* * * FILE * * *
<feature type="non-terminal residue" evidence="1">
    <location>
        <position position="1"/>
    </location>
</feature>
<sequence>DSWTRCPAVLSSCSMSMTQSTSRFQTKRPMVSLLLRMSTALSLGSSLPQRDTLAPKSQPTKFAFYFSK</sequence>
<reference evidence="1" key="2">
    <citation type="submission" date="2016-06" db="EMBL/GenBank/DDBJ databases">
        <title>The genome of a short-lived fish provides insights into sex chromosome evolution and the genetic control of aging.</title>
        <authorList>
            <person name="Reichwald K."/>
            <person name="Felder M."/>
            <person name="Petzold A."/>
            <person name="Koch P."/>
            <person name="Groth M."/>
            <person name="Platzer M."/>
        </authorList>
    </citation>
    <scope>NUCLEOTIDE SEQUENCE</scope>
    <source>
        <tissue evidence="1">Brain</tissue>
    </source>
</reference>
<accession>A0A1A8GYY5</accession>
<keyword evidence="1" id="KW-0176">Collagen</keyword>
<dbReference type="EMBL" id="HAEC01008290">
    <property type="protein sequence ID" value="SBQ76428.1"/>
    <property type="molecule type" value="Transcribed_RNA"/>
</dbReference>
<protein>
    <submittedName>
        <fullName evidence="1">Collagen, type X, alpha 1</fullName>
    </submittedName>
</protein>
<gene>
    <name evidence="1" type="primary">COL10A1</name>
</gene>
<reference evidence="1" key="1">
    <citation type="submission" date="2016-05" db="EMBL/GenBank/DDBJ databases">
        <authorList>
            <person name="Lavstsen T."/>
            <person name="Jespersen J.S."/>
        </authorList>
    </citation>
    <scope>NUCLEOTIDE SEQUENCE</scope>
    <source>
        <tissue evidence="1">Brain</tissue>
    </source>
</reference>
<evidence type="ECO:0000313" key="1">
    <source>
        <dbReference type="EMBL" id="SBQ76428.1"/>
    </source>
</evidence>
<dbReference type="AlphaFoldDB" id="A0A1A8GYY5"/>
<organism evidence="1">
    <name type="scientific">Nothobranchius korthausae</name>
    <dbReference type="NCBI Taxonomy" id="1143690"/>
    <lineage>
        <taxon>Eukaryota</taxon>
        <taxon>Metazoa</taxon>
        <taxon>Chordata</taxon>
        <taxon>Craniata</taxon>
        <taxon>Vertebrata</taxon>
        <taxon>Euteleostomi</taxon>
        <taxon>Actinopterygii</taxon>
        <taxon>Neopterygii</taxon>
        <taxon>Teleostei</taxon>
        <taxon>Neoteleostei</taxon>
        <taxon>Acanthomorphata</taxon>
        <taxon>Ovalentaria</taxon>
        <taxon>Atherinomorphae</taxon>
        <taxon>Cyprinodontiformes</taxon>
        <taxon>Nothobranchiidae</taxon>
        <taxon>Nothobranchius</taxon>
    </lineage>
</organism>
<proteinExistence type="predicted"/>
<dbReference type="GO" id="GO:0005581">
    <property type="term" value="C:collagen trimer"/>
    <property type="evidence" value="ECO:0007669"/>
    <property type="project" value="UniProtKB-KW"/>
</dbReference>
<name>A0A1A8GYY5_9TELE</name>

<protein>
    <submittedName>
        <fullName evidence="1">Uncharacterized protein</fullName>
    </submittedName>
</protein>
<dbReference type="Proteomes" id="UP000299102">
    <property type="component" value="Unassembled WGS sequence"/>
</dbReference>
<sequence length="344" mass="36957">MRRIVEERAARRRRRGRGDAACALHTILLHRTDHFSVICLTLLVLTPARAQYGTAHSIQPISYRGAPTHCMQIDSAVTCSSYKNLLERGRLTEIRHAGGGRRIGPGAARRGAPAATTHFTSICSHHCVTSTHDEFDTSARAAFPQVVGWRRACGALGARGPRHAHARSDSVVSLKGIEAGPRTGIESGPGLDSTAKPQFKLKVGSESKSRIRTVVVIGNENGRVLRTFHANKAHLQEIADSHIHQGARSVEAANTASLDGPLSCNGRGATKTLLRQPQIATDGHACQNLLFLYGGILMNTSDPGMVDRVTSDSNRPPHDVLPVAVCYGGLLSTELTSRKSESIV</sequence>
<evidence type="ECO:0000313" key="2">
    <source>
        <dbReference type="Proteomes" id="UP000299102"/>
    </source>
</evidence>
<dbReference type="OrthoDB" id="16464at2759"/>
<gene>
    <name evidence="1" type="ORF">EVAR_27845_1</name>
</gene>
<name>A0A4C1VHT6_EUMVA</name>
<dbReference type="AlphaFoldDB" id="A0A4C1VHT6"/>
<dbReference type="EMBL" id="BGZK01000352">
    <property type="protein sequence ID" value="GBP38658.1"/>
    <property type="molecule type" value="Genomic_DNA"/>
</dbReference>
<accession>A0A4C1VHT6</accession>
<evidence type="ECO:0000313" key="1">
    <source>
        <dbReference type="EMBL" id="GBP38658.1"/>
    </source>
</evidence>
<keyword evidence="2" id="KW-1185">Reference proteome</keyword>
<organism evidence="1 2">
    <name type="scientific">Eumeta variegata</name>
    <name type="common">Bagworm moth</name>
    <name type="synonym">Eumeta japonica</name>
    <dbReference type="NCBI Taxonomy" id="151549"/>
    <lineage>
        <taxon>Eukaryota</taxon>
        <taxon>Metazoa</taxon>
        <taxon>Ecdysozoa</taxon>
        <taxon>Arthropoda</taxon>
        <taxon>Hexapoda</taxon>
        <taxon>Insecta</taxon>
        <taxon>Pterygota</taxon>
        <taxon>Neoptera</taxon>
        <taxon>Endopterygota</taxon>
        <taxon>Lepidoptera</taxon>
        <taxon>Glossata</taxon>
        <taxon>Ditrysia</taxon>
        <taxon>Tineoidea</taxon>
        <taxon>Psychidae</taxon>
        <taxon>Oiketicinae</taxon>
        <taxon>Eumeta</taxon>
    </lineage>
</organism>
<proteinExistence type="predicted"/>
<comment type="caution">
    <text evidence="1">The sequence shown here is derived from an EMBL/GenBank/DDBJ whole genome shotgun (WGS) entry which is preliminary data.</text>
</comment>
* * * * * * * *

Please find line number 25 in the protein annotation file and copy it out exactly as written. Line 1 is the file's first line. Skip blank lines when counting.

<keyword evidence="1" id="KW-0176">Collagen</keyword>